Fukushima winds

“The situation at the Fukushima Daiichi plant is slowly stabilising, step by step, and the emission of radioactive substances is on a declining trend,” Prime Minister Naoto Kan told a press briefing today.

“A month has passed. We need to take steps towards restoration and reconstruction,” he said.

One month has passed. One month  after the tsunami waves that invaded the northwest coast and  hit the Japanese central Fukushima affecting their reactors. The biggest tragedy Japanese in years, and the fourth potential earthquake on the Richter scale with more than 11,000 dead and 16,000 missing people was the worst it could happen. But we all were wrong. One month later the winds of Fukushima still blowing but not exactly good news. The Japanese government the first day of the nuclear accident estimated the severity of Fukushima at level 5 on the scale that evaluates nuclear accidents, today they decided to place it to Level 7.

Hidehiko Nishiyama, a deputy director-general of the Nuclear and Industrial Safety Agency (NISA), said the decision to raise the severity of the incident from level 5 to 7 – the same as the Chernobyl disaster in Ukraine in 1986 – was based on cumulative quantities of radiation released.

A level 7 incident means a major release of radiation with a widespread health and environmental impact, while a 5 level is a limited release of radioactive material, with several deaths, according to the International Atomic Energy Agency (IAEA).

Fukushima ain’t an “accident without significant impact, ” as stated by Tokyo for weeks, nor is it an “accident with off-site risk, “as held for a month. Fukushima is a “major accident”, a level seven. International experts insisted for weeks that the accident should be classified at least as a level 6 on the international INES scale. Until yesterday, Japan still maintained the level 5, similar to the accident at Three Mile Island in Harrisburg (USA, 1979), in which there was little escape.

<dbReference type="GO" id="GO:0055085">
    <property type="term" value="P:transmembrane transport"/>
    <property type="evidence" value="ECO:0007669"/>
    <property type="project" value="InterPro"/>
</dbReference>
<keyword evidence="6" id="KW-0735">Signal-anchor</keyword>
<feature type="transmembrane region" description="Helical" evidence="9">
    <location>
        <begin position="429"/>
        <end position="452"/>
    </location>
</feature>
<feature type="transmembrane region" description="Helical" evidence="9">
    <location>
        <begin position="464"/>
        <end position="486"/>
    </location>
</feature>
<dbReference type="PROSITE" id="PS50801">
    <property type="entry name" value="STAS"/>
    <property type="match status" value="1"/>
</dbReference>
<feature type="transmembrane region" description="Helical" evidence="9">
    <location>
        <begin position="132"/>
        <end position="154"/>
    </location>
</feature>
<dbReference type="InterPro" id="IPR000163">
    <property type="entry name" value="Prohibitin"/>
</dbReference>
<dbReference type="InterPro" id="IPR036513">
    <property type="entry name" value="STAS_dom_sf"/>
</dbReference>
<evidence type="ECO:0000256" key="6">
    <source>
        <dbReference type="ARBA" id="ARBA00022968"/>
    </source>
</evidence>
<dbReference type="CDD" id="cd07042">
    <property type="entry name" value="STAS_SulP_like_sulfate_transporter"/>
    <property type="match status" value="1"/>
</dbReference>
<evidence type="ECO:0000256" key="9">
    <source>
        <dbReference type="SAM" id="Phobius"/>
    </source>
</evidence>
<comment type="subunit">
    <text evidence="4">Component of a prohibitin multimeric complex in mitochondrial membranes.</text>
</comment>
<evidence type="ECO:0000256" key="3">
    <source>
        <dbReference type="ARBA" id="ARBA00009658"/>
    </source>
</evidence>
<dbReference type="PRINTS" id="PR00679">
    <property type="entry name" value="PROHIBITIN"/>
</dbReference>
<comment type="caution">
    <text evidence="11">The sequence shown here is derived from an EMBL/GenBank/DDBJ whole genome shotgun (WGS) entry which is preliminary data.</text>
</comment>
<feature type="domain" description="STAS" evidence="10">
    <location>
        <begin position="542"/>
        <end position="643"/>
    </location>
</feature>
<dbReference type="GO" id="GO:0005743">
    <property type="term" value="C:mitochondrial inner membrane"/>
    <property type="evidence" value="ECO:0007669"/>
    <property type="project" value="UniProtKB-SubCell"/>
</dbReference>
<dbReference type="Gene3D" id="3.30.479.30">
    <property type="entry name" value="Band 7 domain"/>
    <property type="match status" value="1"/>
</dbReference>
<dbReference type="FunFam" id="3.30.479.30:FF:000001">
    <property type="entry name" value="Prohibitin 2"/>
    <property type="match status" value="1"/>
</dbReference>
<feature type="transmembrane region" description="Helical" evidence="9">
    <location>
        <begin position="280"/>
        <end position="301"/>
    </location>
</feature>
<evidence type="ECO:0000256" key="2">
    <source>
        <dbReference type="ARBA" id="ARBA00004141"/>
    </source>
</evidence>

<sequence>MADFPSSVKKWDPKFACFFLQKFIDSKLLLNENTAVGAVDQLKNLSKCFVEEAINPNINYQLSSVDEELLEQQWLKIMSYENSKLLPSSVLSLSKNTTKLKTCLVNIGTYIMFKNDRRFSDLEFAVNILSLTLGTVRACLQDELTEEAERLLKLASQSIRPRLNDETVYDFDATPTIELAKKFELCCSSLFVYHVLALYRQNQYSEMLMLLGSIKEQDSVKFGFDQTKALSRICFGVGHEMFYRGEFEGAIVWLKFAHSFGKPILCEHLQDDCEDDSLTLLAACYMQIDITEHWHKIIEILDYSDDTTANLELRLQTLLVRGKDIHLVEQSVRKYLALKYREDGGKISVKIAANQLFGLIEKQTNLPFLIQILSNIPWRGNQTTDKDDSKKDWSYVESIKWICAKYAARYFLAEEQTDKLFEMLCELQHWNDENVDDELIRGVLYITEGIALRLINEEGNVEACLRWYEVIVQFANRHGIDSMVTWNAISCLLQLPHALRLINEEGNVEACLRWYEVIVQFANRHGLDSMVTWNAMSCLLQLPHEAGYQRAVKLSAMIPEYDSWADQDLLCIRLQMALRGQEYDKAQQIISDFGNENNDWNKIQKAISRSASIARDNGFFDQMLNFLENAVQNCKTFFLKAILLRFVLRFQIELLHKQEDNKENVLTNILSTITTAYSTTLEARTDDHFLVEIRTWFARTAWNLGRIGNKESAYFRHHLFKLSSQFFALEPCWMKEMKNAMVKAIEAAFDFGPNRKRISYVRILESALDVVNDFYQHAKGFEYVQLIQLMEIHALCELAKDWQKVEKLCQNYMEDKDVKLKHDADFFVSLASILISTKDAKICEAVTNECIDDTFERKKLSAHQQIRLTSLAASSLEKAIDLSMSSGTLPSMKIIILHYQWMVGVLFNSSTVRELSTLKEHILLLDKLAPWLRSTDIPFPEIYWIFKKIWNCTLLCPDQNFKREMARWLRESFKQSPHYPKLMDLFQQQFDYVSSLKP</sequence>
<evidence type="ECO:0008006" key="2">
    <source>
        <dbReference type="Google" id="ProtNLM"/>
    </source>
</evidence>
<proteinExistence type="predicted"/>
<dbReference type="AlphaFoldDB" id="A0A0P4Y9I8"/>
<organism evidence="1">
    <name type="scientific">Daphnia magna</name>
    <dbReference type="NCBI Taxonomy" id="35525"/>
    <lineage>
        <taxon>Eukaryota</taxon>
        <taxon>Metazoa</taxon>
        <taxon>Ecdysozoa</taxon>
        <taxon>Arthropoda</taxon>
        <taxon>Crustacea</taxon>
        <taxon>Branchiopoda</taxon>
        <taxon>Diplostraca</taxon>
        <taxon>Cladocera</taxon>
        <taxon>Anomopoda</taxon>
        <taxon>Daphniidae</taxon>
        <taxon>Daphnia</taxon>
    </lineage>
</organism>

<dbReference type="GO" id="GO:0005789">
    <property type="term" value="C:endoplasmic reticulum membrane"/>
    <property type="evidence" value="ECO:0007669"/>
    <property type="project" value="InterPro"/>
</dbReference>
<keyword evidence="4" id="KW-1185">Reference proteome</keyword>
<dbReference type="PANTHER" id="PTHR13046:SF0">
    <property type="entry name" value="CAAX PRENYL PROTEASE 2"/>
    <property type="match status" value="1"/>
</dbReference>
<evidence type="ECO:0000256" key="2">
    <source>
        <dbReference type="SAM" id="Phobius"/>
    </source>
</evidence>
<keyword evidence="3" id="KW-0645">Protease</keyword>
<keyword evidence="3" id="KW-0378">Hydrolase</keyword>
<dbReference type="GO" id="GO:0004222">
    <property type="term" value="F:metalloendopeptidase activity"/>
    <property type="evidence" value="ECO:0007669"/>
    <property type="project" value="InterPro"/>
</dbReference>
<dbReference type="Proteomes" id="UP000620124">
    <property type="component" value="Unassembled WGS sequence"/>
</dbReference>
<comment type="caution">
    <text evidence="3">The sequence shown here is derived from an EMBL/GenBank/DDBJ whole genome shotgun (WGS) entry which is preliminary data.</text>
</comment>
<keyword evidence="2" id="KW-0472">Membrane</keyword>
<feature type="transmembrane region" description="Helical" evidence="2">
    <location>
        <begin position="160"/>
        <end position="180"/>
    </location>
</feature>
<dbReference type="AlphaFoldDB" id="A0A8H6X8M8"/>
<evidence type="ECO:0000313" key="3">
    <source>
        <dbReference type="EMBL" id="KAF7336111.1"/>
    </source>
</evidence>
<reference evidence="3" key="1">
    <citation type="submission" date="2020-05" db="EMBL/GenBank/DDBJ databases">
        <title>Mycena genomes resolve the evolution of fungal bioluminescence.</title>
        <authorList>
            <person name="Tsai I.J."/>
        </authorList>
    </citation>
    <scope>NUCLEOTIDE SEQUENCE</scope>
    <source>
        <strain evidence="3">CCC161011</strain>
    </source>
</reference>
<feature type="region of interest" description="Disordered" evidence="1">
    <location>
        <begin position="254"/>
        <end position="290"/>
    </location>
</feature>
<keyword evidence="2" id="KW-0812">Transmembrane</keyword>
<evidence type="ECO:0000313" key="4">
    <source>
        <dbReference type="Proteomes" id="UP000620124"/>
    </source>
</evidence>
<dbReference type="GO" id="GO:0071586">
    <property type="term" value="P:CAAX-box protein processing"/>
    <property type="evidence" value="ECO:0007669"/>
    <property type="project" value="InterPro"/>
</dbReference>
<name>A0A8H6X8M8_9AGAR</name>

Despite increasing gravity, NISA has insisted on separating the Chernobyl accident: “There are many differences, ” said spokesman NISA, including that you can still work with the nuclear issue or abroad is significantly lower . The estimate of the amount emitted by Fukushima is 10% of Chernobyl and gave the French Institute of Radiology on 24 March.

Lam Ching-wan, a chemical pathologist at the University of Hong Kong and member of the American Board of Toxicology, said this level of radiation was harmful.

http://www.guardian.co.uk/world/2011/apr/12/japan-battle-fukushima-one-month

Anyway we didn’t learn nothing from one month ago, it seems.” It’s a reassessment the radiation released into the atmosphere peaked from March 15 to 16. Radiation is still being released, but the amount now has fallen considerably,” said NISA’s Nishiyama.

Now the area is higher than one month ago. The risk seems the same. The evacuation area was expanded. What has changed since a month ago to today?

One month ago the Fukushima winds were empty of radiation. Today the wind in Fukushima blows radioactive material everywhere..

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